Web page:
Rather than scrap the whole idea, I decided to take the base concept and just use what I did have.  Here’s what I did.

Ingredients 1

Cauliflower Cake

1 Smallish Cauliflower, broken up into bite size florets (I also chopped up and used the stem bits)

1 Medium Red Onion

4 Cloves Garlic

1 Bay Leaf

5 T Olive Oil

1 Bunch Chard, rinsed and stems removed (we’re going to use the stems)

8 Sprigs Thyme

7 Eggs

1 Cup All Purpose Flour

1 1/2 tsp Baking Powder

1 tsp Turmeric

1 Cup Cheddar, grated

1/2 Cup Parmesan, grated

2 T White Sesame Seeds

2 tsp Nigella Seeds (Poppy Seeds or Black Sesame Seeds will also work)

2 tsp Mustard Seeds

Salt and Black Pepper

A bit of Butter

You’ll also need parchment paper and a 9 1/2 inch spring form pan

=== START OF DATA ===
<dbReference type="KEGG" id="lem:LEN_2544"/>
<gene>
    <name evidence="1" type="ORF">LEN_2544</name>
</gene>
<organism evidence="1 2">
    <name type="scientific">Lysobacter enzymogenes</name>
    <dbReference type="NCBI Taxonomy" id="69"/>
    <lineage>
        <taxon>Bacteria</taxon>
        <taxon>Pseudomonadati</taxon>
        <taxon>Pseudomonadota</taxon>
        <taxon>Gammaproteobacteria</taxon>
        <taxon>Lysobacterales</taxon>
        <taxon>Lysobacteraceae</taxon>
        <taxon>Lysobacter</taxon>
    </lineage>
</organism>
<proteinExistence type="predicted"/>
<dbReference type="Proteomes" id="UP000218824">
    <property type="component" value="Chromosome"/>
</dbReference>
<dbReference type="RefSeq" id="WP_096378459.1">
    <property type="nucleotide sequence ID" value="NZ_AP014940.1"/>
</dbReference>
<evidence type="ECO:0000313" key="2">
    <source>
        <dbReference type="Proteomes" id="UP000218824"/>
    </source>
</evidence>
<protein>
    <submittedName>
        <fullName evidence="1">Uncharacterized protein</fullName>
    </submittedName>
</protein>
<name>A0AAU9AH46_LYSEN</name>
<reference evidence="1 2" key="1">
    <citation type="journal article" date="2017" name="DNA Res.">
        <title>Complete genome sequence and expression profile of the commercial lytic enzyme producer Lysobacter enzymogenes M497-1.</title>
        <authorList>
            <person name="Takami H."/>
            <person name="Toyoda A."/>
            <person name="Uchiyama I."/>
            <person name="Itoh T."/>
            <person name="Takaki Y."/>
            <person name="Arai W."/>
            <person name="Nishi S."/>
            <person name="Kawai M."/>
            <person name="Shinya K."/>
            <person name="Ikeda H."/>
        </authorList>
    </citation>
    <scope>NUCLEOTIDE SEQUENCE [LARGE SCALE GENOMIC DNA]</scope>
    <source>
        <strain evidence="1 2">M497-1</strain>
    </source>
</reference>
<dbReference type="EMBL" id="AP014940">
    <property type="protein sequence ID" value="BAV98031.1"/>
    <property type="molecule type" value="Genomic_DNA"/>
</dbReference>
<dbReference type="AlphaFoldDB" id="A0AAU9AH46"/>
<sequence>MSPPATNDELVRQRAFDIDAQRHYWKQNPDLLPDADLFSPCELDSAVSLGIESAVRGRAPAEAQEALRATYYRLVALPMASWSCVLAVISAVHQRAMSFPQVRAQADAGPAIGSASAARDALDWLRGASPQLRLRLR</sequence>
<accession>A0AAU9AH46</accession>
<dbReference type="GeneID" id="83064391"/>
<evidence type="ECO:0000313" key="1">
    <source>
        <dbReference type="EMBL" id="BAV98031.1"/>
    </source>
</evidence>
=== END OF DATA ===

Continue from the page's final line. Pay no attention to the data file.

Alright preheat your oven to 400 F.

Cauliflower

Take the cauliflower pieces and place them in a pot.  Sprinkle over them 1 tsp or so of salt then add enough water to cover.  Simmer for about 15 minutes until they are quite soft, but not disintegrating. Strain and leave them in the colander to air dry while you prepare the rest.

Red Onion

With the red onion, we want to slice off some nice rings about a quarter inch thick.  Set those aside.  We’ll be using them for decorative effect later on.  Deeply colored rings are going to look best here, no harm in being selective.  The red onion I had was a lighter purple color and the end look was a bit washed out.  Give the rest of the onion, along with the garlic and chard stems, a rough chop.

In a large saute pan, heat the olive oil over medium until it shimmers.  Then add the onion, garlic, chard stems, bay leaf, 2 sprigs of thyme, and a pinch of salt and pepper.  Saute for about 10 minutes until soft.  The remove from the heat to cool and discard the thyme sprigs and the bay leaf.

Eggs with Dry Ingredients